The Prairie Climate Atlas is a new interactive website designed to communicate the implications of climate change to those who live and work in the Canadian Prairie Provinces of Alberta, Saskatchewan and Manitoba.
The Atlas is the flagship product of the new Prairie Climate Centre at the University of Winnipeg. Climate models have long indicated that northern, continental climates – including the climate of the Canadian Prairies – are expected to warm much faster than the global average. Indeed, the severity of the warming illustrated by the Atlas points to profound challenges ahead for the region, especially if little to nothing is done by the international community to limit the release of greenhouse gases.
About the Atlas
When users first visit the Atlas, they are shown the differences between high and low carbon emission futures. In the high carbon future, sometimes referred to as the “business as usual” scenario, humanity continues to emit more and more greenhouse gases into the atmosphere over the next century.
The low carbon future is based on a mixture of renewable energy programs and ecologically-minded policies that gradually release us from our fossil fuel addiction (an even lower emissions scenario exists — one that challenges the international community to reach carbon neutrality much sooner; however, most research projects — including ours — do not showcase data from this very ambitious scenario).
Each map and graph in the Atlas includes an option to toggle between the high and low carbon futures, so that users can see the benefits of working hard and soon to reduce emissions.
The Atlas features many interactive maps from the Pacific Climate Impacts Consortium that beautifully display the outputs of high-resolution climate models. Traditional climate model data come in very coarse-resolution formats, making it difficult to show how climate change may impact specific towns or municipal zones. In the Atlas, users can click on maps to get location-specific climate change statistics, including changes in the annual number of hot and cold days, seasonal precipitation totals and the length of the growing season.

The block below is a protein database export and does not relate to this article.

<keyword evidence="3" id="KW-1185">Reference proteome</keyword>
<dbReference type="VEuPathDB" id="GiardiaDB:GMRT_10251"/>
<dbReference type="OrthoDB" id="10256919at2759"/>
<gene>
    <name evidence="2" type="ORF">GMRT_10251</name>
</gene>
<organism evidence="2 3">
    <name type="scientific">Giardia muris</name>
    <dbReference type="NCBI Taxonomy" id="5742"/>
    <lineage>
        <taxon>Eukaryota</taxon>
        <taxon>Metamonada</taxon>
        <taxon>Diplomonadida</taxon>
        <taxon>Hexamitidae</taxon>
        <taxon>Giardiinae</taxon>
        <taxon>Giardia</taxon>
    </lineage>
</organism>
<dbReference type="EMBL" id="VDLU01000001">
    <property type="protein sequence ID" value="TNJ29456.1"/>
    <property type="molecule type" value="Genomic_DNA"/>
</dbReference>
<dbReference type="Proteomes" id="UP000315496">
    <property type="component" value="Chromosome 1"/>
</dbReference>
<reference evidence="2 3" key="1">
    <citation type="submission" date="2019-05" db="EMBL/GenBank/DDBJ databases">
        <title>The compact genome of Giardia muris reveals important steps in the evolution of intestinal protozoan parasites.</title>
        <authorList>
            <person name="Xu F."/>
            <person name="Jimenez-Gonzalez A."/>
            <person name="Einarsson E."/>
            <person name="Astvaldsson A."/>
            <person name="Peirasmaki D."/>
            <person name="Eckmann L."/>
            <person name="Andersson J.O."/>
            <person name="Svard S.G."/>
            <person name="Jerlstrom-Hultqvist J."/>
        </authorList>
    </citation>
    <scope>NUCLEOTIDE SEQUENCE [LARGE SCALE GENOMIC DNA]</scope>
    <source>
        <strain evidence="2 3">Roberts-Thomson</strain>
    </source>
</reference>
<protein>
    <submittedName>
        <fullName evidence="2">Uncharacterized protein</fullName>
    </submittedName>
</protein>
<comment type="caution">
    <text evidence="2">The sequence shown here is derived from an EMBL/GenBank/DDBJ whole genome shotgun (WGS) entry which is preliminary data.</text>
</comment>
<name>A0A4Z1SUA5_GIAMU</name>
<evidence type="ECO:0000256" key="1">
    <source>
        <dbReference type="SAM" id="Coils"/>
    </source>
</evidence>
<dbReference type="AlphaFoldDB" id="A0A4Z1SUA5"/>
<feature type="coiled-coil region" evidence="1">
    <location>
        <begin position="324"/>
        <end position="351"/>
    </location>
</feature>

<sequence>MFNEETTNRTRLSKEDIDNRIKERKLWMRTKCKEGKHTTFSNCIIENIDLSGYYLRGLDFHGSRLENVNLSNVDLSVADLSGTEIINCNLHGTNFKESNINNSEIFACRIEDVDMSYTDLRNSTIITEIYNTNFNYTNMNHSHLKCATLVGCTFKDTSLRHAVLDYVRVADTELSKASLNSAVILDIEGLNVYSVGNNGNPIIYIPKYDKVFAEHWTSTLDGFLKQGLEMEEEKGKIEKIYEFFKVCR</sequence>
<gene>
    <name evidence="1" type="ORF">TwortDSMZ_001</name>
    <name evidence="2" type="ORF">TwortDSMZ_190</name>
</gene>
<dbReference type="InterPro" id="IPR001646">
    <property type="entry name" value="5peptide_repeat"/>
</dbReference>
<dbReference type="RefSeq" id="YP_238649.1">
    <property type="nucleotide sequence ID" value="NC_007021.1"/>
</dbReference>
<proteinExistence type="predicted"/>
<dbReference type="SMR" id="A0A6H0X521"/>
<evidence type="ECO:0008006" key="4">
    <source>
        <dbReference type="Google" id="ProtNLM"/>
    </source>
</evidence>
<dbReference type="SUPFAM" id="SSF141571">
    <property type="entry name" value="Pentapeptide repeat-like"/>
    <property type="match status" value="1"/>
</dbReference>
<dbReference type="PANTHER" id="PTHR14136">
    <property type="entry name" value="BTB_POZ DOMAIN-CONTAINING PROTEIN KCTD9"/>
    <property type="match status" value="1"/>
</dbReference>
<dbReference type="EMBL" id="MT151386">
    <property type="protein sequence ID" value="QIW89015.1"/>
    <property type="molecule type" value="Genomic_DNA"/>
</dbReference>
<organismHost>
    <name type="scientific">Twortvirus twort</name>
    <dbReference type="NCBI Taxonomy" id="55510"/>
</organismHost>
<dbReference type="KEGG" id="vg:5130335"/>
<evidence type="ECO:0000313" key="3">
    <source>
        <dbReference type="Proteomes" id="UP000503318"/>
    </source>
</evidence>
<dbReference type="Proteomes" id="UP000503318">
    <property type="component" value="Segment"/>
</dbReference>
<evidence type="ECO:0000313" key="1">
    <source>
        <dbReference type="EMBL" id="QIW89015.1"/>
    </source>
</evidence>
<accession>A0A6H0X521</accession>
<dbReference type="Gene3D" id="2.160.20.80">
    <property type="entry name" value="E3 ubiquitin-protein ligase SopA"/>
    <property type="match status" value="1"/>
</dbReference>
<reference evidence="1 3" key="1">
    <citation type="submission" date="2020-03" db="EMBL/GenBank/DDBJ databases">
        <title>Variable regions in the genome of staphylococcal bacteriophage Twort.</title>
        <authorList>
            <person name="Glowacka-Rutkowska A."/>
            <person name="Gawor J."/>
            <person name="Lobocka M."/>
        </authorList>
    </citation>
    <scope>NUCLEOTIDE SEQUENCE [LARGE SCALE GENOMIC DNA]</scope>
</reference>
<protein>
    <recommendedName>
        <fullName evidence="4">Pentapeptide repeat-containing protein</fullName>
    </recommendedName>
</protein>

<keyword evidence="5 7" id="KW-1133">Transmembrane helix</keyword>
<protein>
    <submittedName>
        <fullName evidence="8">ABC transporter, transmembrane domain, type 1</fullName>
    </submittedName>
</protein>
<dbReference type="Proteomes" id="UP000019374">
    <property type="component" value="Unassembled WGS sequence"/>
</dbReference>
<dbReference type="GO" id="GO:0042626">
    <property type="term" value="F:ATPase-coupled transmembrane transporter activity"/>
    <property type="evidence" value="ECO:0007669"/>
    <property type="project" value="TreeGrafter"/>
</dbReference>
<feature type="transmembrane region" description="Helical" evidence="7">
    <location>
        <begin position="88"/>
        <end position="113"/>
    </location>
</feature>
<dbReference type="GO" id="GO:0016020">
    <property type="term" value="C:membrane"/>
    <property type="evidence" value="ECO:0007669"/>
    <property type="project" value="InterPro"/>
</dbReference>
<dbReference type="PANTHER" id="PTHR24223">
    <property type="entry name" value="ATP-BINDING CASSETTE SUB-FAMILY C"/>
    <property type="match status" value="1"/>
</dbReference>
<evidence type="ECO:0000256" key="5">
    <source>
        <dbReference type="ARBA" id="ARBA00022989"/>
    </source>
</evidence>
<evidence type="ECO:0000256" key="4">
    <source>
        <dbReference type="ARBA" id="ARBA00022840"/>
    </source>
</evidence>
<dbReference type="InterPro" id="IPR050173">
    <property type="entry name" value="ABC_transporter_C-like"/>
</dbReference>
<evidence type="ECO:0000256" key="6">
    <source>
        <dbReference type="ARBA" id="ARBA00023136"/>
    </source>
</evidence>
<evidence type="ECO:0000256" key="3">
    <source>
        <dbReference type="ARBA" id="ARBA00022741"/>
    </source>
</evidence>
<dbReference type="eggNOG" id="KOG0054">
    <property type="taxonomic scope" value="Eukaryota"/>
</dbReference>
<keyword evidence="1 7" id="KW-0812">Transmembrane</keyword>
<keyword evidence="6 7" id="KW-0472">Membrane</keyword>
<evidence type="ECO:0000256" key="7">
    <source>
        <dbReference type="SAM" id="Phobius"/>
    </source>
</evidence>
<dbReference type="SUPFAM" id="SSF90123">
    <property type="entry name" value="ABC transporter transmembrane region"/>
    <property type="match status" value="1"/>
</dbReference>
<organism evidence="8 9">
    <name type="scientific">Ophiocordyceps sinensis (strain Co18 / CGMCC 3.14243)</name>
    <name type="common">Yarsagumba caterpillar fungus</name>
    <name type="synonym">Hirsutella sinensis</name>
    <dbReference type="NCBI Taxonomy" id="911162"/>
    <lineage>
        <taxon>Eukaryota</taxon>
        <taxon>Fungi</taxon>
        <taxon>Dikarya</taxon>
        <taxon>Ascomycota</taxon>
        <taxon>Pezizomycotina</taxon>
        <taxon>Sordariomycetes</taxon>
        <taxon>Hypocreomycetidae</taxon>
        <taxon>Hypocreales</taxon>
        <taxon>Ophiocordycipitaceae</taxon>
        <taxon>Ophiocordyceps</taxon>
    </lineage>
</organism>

Climate change and water issues across the Prairies
The Prairies is a region plagued by water issues; seasonal flooding, periodic droughts and severe thunderstorms capable of causing flash floods are an all too frequent reminder of how vulnerable Prairie dwellers are to water quality and quantity issues. According to the Atlas, winters and springs are projected to get much warmer and wetter, greatly increasing the risk of seasonal and flash flooding.
While summer heat is expected to skyrocket in the future — with many locations expected to witness a tripling or even quadrupling in the average annual number of days that go above 30 degrees C (86 degrees F) – summer precipitation is projected to decrease across the region. The combination of extreme heat and low rainfall is the perfect recipe for drought, the most costly type of natural disaster the Prairies can experience.
Even though summers are projected to become drier in the future, climate models suggest that the frequency of extreme rainfall events may actually increase. The types of storms capable of dropping an entire season’s worth of rainfall in a few short hours are projected to become more common as the climate continues to change.
What can be done?
Much can still be done to prevent us from experiencing the worst climate change impacts illustrated in the Prairie Climate Atlas. Building our societies around more sustainable, environmentally friendly energy and infrastructure projects will help ‘bend the curve’ away from the dramatic changes associated with the high carbon scenario. However, climate change is occurring now, and greenhouse gas emissions released to date make at least some future climate change impacts unavoidable.
Adaptation planning must now begin in earnest across the Prairies – and the globe – to prepare for the coming changes. Water management will become an increasingly complex job, as water from wet periods will likely have to be saved for times of water shortage. The Prairie region includes watersheds that straddle the international border, meaning that the role of agencies like the IJC will likely become ever more important in the years to come.
Other websites in Canada and the United States that present climate change model data include:
- Alberta Climate Records, with data and temperature trend analysis from the Kienzle lab at the University of Lethbridge
- Goddard Institute for Space Studies, also from NASA
Ryan Smith is a climate change researcher with the Prairie Climate Centre and was the lead designer of the Prairie Climate Atlas. Smith teaches a course on climate change and variability at the University of Winnipeg, where he challenges his students to think outside the box when it comes to communicating the impacts of climate change to the public. He currently sits on the board of the Canadian Water Resource Association’s Manitoba Branch, and gives many talks to policymakers, scientists and members of the public about the science and dangers of climate change.